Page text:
Step 2 – Guide to Traditional Wedding Ceremony among Baganda – OKWANJULA

Photo By KATENDE MUHAMMAD PHOTOGRAPHY 

Step 2 – Step by Step Guide to Traditional Wedding Ceremony among the BAGANDA In Uganda, we took time to make it easy for everyone to know – Just in case you land on Buganda beauty and you what to make the last MOVE. If you missed step one click here

2. The Kwanjula (Introduction Ceremony).

This is the most important celebration of the Buganda marriage ceremony. This is where the intending husband to be is introduced to future in-laws and the community at large.

This ceremony is taken as the official marriage and after the suitor is accepted, he can take his bride home as a wife.

The preparations are tedious both physically and financially and also mentally as it causes a lot of stress but all this is worth the hustle since it’s the most memorable event for the couple, family and community.

The Kwanjula ceremony involves parties such as paternal aunt usually called the "Ssenga" and the spokesperson who play vital roles in the ceremony.

Before the marriage ceremony, the husband to be has to visit the paternal aunt of the girl, the one she has chosen to act as the Ssenga. Ssenga plays a significant role in Buganda marriage ceremony. Her role is respected as it involves educating and teaching the bride to be her roles and responsibilities as a wife.

Traditionally the ceremony is held at the bride’s parent’s home where two tents are put up, one for the in-laws and the other for the family members, visitors, friends and the whole community.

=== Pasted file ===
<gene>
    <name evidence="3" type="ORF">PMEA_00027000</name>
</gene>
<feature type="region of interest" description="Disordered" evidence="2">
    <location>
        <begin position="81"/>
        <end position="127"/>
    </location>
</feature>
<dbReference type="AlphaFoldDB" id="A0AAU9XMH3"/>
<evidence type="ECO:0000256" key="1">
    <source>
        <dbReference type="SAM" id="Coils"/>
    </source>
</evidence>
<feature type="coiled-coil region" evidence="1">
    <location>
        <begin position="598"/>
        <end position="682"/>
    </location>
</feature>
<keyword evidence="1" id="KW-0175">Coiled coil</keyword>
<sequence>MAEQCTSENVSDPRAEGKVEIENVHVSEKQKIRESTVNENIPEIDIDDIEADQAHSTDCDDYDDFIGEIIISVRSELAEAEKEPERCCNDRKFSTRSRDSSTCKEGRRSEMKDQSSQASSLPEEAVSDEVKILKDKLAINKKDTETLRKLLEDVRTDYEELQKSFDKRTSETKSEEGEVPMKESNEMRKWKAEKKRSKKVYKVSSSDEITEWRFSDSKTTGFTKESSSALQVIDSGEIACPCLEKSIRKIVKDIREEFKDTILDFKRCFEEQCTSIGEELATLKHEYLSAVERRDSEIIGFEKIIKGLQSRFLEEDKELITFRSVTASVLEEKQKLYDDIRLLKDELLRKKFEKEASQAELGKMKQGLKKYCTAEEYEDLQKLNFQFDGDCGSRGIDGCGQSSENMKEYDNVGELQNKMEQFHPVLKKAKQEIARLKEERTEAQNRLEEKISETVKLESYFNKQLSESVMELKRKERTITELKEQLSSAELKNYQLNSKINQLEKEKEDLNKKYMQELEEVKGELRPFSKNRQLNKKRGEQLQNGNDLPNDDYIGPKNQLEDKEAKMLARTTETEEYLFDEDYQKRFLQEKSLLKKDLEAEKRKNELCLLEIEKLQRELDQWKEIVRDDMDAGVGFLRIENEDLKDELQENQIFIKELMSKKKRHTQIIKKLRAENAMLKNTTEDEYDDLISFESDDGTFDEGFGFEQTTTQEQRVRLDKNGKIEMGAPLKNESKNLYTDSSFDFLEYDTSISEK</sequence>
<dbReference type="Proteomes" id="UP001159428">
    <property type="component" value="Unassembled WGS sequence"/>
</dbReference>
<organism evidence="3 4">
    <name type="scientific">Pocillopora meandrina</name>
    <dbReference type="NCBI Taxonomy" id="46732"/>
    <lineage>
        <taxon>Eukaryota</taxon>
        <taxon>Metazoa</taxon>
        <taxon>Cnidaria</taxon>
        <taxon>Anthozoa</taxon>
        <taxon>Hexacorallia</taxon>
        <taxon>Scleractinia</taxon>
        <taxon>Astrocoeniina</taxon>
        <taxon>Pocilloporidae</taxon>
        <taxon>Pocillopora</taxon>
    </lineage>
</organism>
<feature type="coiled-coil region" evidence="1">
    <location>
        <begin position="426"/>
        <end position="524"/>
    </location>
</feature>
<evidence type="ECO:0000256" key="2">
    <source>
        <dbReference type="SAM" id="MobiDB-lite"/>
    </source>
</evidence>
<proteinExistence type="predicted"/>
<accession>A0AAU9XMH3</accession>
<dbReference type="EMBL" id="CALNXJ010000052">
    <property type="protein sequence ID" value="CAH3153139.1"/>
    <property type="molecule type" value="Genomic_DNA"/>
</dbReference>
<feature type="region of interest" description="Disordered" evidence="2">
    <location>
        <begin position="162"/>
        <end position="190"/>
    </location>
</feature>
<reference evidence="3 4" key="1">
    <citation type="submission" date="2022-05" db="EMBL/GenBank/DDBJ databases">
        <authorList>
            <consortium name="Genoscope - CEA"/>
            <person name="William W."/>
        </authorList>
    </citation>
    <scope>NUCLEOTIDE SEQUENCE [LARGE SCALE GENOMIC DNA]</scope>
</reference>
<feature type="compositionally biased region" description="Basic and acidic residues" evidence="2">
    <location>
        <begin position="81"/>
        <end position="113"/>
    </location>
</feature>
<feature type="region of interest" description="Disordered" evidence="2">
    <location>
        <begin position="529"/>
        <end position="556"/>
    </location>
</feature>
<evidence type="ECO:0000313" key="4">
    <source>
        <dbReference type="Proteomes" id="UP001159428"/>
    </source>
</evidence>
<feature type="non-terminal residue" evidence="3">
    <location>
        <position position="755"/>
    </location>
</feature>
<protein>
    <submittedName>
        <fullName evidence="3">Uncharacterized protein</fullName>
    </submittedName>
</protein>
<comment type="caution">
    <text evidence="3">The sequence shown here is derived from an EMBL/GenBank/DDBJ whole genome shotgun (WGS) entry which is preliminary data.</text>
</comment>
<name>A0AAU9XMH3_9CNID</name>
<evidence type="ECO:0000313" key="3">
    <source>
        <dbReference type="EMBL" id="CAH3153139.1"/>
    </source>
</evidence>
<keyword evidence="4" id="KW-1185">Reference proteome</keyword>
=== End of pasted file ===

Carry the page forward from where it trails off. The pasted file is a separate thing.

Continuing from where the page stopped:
When the in-laws arrive, they are expected to make two lines towards the entrance, one for ladies and one for men. The hosts then clip their visitor’s shirts or dresses with knots in form of flower or ribbon, this is meant for easy identification of the in-laws from the rest of the visitors.2.the role of the spokesperson.

 

This comes in with the arrival of the in-laws, sometimes the spokesperson teases the in-laws by asking them why they have come, where they have come from and also what they could be looking for.

In some cases the in-laws are fined in case they come late for the ceremony.

A good spokesperson is supposed to make the function very interesting and unforgettable so if the spokesperson is bad, the ceremony may be ruined.

Spokespersons act as representatives for each family, they are supposed to be knowledgeable about the nature of the relationship between the man and woman intending to marry, their background, upbringing and education.

The spokespersons speak for both families during the ceremony.

Spokespersons are either hired or can be family members. They engage in question and answer challenge basically following old Buganda norms and traditions. Any wrong answer by the groom’s spokesperson is usually fined in form of cash.

They have to be clever, bold and exciting and be able to engage or answer challenges from the host’s spokesperson.

The verbal engagement is usually a friendly exchange of words. The host’s spokesperson is the controller of the ceremony and he is referred to as "Mussajja wa kabaka" meaning kings man. Speeches and introductions follow.

The ceremony starts with the bride’s sisters who are smartly dressed in Gomesis dancing to music to greet visitors and also be identified. Gomesis are cultural dresses for females in Buganda. The bride’s sisters kneel and greet the visitors.

The host’s spokesman then asks the groom’s spokesman if he has seen the lady they have come to collect. If the spokesman fails to identify the lady, they are sent away with a small envelope containing money known as transport.

Sending the sisters to assemble and be identified is all done to create tension and punctuate the proceedings.

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